Characteristics of the analyzed prognostic scores: multivariable logistic regression analysis for in-hospital death
Variable Derivation cohort
Validation cohort
OR (95% CI) P-value OR (95% CI) P-value
Age (yr) 1.03 (0.99–1.07) 0.110 1.03 (1.01–1.05) < 0.010
Male sex 0.73 (0.28–1.86) 0.510 0.98 (0.60–1.60) 0.950
History of cancer 1.08 (0.56–2.08) 0.810 1.46 (0.99–2.16) 0.530
Chronic heart failure 0.65 (0.19–2.26) 0.500 1.58 (0.75–3.33) 0.220
Chronic lung disease 1.48 (0.47–4.62) 0.490 0.41 (0.15–1.12) 0.840
HR > 110 ppm 4.48 (7.18–11.28) < 0.010 1.93 (1.14–3.27) 0.014
SBP < 100 mmHg 8.22 (3.47–22.48) < 0.010 2.39 (1.30–4.17) < 0.010
Respiratory rate > 30 ppm 3.56 (0.67–19.1) 0.299 1.26 (0.78–2.01) 0.860
Temperature < 36°C 0.89 (0.42–1.87) 0.760 0.56 (0.06–4.73) 0.590
Altered mental status 1.72 (0.66–4.47) 0.690 2.38 (1.02–5.51) 0.030
SpO2 < 90% 3.21 (1.31–7.84) < 0.010 2.43 (1.40–4.20) < 0.010
Age > 80 yr 2.36 (1.24–4.52) 0.015 3.00 (1.81–4.97) < 0.001
History of cancer 1.43 (0.76–2.69) 0.260 1.70 (1.04–2.86) 0.040
Chronic heart failure 1.10 (0.45–2.63) 0.830 1.38 (0.65–2.92) 0.400
HR > 110 ppm 2.64 (1.40–4.80) < 0.001 2.06 (1.25–3.41) < 0.010
SBP < 100 mmHg 4.24 (2.17–8.20) < 0.001 2.92 (1.62–5.25) < 0.001
SpO2 < 90% 3.69 (2.00–6.74) < 0.001 2.47 (1.44–4.23) < 0.010
PATHOS score
Platelet count < 100 or > 400 ×103/μL 4.82 (1.60–14.11) < 0.010 2.68 (1.55–4.62) < 0.001
Age > 80 yr 2.34 (1.15–4.75) 0.020 3.07 (1.85–5.10) < 0.001
Troponin level > cutoff 2.56 (1.10–6.10) 0.030 1.78 (1.15–2.70) 0.020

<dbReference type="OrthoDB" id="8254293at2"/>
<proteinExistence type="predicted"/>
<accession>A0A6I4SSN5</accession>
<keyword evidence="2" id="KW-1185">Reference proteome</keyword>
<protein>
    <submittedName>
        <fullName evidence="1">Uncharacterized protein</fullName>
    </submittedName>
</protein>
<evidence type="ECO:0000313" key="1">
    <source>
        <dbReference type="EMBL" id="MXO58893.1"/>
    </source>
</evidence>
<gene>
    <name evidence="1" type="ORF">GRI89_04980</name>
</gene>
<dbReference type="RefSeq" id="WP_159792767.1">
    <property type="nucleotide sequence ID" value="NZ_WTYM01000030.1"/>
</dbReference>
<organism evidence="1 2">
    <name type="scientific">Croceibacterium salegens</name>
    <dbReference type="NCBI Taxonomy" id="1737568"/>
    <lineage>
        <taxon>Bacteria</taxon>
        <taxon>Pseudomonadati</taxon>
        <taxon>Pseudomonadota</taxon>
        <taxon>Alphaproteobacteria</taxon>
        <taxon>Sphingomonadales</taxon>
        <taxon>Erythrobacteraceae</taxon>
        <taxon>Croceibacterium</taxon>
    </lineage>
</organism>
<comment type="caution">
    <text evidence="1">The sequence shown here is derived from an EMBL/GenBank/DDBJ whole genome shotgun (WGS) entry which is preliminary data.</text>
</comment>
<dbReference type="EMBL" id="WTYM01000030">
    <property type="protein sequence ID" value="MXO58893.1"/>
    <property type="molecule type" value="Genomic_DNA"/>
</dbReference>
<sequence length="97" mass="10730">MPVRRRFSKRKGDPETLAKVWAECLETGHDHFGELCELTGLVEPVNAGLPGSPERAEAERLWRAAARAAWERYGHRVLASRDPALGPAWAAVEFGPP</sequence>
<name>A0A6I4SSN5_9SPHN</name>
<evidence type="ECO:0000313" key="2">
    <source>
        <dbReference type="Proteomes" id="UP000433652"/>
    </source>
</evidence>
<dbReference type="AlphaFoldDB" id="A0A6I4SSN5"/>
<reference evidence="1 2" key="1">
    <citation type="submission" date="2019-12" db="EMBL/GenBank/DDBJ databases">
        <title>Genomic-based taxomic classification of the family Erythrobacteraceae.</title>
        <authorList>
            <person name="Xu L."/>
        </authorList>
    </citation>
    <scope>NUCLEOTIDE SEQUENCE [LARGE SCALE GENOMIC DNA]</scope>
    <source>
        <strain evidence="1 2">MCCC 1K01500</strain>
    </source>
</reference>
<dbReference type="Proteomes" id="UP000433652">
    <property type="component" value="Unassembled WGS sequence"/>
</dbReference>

HR > 100 ppm 2.90 (1.30–6.00) < 0.010 1.84 (1.10–3.05) 0.018
SpO2 < 90% 2.16 (1.06–4.41) 0.030 2.40 (1.40–4.16) 0.002
SBP < 100 mmHg 4.98 (2.27–0.09) < 0.010 2.54 (1.40–4.60) 0.002

OR, odds ratio; CI, confidence interval; PESI, Pulmonary Embolism Severity Index; HR, heart rate; ppm, pulses per minute; SBP, systolic blood pressure; SpO2, peripheral oxygen saturation; sPESI, simplified Pulmonary Embolism Severity Index; PATHOS, platelets, age, troponin, heart rate, peripheral oxygen saturation, and systolic blood pressure.

Table 5.
Characteristics of the PATHOS score in the whole cohort
Total score Sensitivity (95% CI) Specificity (95% CI) +LR (95% CI) –LR (95% CI) PPV NPV IHM probability (%)
0 98.44 (94.5–99.8) 17.24 (15.0–19.7) 1.19 (1.0–1.4) 0.091 (0.02–0.4) 13.1 98.9 1.8
1 86.72 (79.6–92.1) 50.94 (47.8–54.1) 1.77 (1.6–1.9) 0.26 (0.2–0.4) 18.3 96.8 3–6
2a) 60.94 (51.9–69.4) 81.67 (79.1–84.0) 3.32 (2.9–3.8) 0.48 (0.4–0.6) 29.7 94.3 6–15
3 31.25 (23.4–40.0) 94.15 (92.5–95.5) 5.34 (4.1–6.9) 0.73 (0.6–1.0) 40.4 91.5 15–34
4 6.25 (2.7–11.9) 99.11 (98.3–99.6) 7.01 (3.6–13.7) 0.95 (0.5–1.8) 47.1 89.3 32–60
5 0 (0–2.8) 99.90 (99.4–100) 0 1.00 (0.1–7.1) 0 88.7 60–74
6 0 (0–2.8) 100 (99.6–100) - 1.00 - 88.7 85

PATHOS score consists of platelets <100 or >400×103/μL, age >80 years, troponin>cutoff, heart rate >100 ppm, peripheral oxygen saturation <90%, and systolic blood pressure <100 mmHg. The predicted probability of IHM can be calculated as follows: P=1/[1+exp{–(–3.98 + 1.17×platelet count + 0.99×age>80 years + 0.56×troponin level>cutoff + 0.76×heart rate>100 ppm + 0.94×peripheral oxygen saturation<90% + 1.17×systolic blood pressure<100 mmHg)}]×100 (interceptor, –3.98; standard error, 0.23).

PATHOS, platelets, age, troponin, heart rate, peripheral oxygen saturation, and systolic blood pressure; CI, confidence interval; LR, likelihood ratio; PPV, positive predictive value; NPV, negative predictive value; IHM, in-hospital mortality.

a) Best cutoff according to the Youden index.